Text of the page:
Disability Justice in Education and Healthcare Settings: Nothing About Us Without Us.

Educational Objectives

As a result of this 90-minute workshop, participants should be able to:

  1. Define the social model of disability and how it applies to their present setting
  2. Describe the importance of disability justice in a system, for students/patients/providers/admin (i.e. everyone)
  3. Recognize basic spiritual needs in an intersectional lens with a disability justice starting point
  4. Assess spiritual support needs in a setting when access and accommodations are not prioritized

National Joint ACPE/APC Annual Conference May 10-12, 2022

Presenter: Rev. Erika Sanborne, MA, MDiv, PhD Candidate (Sociology @UMN)

transcripts (txt) for those who need them:

For Those Attending the Live Session on Tues. May 10, 2022

Welcome! When you arrive on May 10 for the live session, please do what you need to do to be comfortable, bring whomever you wish to join you, and if you are able to TYPE, be prepared to type a few brief responses into the “live Q&A” area throughout the session, or to have someone with you who can type, if you would like to participate.

This website has been designed for sharing with others. Everything should be accessible – if not please let me know and I will address anything that is not accessible that is my creative work – i.e. my PowerPoint, my video presentation, and this web page. My hope is that you may be inspired from our time together to take disability justice with you and into your respective settings. Share this website with individuals freely. If you’re going to share in a group – i.e. projecting in a classroom or organziational setting, please read about licensing.

Welcome! I am strongly against the gatekeeping of knowledge, so I have made this website a shareable resource. Please use it for good. My hope is that this can support anyone’s efforts to bring disability justice into healthcare and educational settings. A nonexclusive license is hereby granted for use of this presentation (to include the video and anything else on this website) for individual persons’ learning. If you are using these materials as part of a workgroup’s education, course work, continuing education, or in-service training, please license the materials. Licensing info is below.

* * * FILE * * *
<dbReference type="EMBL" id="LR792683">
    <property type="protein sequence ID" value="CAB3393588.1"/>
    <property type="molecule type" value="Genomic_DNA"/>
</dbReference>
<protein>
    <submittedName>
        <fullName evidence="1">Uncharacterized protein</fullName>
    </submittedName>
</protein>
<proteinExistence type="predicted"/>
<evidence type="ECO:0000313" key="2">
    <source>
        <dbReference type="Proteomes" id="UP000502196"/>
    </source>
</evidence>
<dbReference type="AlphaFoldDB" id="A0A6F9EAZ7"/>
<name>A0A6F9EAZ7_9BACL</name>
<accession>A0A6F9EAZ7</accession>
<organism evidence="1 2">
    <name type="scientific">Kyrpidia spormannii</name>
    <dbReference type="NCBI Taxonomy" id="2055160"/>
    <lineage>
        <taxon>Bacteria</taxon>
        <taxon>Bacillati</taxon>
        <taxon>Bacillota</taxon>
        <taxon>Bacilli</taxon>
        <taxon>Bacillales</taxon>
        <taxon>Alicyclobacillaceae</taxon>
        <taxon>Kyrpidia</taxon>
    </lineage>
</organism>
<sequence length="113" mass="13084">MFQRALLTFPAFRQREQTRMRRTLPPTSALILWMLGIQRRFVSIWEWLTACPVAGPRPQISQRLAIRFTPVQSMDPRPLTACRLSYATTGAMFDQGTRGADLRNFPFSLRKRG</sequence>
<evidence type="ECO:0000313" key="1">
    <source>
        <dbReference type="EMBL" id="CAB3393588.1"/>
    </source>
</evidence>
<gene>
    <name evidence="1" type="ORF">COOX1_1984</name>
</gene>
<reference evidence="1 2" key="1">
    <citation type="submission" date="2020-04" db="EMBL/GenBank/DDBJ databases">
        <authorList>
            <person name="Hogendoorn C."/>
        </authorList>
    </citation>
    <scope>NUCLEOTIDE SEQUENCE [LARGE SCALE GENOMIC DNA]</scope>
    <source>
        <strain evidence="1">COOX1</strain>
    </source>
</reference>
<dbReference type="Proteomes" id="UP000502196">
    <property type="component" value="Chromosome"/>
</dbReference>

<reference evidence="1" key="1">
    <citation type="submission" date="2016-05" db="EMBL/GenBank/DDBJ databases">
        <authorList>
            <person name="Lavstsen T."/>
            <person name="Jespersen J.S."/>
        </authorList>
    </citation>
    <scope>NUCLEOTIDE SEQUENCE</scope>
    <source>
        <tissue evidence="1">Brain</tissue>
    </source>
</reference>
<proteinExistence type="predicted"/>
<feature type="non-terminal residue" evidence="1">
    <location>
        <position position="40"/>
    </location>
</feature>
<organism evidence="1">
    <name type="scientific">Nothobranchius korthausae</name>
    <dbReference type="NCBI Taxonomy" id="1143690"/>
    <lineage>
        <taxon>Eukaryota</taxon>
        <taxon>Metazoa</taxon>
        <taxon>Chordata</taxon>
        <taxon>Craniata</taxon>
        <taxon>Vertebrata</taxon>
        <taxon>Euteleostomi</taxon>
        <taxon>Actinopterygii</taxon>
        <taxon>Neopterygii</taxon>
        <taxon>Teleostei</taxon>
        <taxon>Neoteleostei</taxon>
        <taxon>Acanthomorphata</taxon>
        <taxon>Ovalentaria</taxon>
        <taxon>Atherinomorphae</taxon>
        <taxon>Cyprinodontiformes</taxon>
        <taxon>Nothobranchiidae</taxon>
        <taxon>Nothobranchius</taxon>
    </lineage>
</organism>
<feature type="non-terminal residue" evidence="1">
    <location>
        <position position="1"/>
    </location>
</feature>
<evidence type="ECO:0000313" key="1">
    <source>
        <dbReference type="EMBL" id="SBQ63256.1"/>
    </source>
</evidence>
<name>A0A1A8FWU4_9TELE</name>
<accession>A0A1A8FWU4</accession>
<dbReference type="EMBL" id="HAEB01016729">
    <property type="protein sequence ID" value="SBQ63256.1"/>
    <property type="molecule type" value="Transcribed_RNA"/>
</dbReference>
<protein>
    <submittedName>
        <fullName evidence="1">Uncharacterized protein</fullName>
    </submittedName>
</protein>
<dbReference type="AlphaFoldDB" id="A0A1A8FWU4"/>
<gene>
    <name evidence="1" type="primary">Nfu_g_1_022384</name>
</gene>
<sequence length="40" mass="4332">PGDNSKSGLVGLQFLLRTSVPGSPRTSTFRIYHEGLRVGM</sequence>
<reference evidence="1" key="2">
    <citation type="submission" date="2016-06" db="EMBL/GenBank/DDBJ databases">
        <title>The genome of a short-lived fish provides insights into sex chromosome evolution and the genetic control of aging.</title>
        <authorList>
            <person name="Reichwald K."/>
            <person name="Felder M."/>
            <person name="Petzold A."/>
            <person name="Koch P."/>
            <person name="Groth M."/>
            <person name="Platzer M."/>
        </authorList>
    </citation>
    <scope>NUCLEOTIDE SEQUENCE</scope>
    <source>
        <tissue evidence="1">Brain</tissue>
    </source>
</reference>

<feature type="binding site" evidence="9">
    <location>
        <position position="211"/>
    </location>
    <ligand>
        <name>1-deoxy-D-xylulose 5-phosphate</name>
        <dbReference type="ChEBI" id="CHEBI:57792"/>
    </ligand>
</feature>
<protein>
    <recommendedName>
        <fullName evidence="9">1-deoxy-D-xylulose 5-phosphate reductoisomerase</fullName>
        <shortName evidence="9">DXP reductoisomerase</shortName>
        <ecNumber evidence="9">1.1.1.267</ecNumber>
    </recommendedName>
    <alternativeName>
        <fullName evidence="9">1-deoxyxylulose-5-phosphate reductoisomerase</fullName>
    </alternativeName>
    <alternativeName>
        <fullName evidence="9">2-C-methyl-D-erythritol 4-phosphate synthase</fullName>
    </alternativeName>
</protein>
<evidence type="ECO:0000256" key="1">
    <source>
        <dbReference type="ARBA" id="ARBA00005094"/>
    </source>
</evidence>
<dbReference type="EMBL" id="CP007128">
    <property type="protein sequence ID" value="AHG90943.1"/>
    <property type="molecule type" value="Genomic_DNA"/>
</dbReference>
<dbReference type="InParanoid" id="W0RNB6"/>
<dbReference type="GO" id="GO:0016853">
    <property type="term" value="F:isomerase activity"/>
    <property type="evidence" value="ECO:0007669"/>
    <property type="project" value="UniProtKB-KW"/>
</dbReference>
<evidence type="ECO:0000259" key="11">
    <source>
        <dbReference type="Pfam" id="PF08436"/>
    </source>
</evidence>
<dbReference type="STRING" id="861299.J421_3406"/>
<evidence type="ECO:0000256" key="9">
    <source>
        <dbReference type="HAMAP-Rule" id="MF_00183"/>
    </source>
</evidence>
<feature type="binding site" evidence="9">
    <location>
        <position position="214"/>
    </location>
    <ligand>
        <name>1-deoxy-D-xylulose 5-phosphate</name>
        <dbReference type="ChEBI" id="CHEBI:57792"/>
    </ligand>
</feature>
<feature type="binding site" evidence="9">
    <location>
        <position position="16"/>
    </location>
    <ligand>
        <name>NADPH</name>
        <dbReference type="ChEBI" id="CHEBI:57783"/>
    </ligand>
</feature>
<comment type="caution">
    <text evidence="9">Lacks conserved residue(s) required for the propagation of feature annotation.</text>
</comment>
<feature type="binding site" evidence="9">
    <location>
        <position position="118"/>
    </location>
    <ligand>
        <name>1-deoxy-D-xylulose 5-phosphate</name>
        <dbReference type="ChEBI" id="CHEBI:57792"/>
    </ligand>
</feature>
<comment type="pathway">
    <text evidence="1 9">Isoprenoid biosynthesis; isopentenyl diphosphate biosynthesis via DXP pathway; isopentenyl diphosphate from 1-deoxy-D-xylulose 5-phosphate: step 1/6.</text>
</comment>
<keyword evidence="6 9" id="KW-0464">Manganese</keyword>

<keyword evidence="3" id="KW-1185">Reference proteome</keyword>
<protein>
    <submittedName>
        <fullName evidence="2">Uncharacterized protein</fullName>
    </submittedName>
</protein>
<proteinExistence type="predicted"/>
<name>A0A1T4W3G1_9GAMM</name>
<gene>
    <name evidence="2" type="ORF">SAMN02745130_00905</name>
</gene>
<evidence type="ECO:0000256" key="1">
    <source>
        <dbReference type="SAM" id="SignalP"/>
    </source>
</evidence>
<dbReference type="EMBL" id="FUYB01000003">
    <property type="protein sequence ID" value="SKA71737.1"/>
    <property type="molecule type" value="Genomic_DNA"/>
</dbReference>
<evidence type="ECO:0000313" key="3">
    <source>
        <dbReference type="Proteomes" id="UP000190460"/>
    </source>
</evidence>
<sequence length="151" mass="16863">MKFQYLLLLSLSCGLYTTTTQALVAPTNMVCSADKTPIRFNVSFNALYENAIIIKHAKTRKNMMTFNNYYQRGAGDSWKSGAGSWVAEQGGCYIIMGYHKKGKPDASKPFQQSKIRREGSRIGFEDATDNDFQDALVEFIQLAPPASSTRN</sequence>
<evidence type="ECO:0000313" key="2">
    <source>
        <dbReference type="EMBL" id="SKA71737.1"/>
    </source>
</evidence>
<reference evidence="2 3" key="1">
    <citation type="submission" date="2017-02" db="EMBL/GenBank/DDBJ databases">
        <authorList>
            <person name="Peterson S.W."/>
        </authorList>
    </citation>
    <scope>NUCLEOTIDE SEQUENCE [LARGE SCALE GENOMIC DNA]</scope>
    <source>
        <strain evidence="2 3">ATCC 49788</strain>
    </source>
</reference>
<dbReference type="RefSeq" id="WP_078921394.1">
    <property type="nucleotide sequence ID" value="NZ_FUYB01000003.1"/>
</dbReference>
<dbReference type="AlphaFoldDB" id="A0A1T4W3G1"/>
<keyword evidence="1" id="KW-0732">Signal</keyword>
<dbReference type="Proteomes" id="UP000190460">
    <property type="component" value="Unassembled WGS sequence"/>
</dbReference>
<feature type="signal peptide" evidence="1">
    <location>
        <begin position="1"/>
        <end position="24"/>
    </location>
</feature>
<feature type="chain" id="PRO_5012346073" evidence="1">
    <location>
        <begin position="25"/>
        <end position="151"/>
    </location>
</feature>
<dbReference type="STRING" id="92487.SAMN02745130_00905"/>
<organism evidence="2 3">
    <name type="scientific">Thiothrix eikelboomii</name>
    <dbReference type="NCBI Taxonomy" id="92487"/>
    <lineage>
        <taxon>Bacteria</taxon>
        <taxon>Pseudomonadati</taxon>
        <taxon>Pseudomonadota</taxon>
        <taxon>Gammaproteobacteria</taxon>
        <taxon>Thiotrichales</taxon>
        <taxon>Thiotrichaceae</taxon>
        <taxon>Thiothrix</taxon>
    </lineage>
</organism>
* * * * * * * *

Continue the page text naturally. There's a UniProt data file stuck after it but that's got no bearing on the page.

For Everyone, Including Those Not Attending the Live Session

For academics looking for my current work

Please note that this is not your ordinary conference presentation, for which the target audience is other researchers. This joint national conference is largely attended by practitioners – i.e., chaplains and allied healthcare professionals, and those who train and supervise them. This session was billed as a “workshop” and intended to educate providers on disability justice. It’s not a research talk. If you’re looking for my current research, connect with me at the University of Minnesota.

Social Model of Disability

Main Ideas

Disability is inherent to the social world. Disability is not inherent to a person. People have differences and impairments that may or may not result in disability depending on their interactions with the social world, where physical and attitudinal barriers produce disability.

line drawing of eyeglasses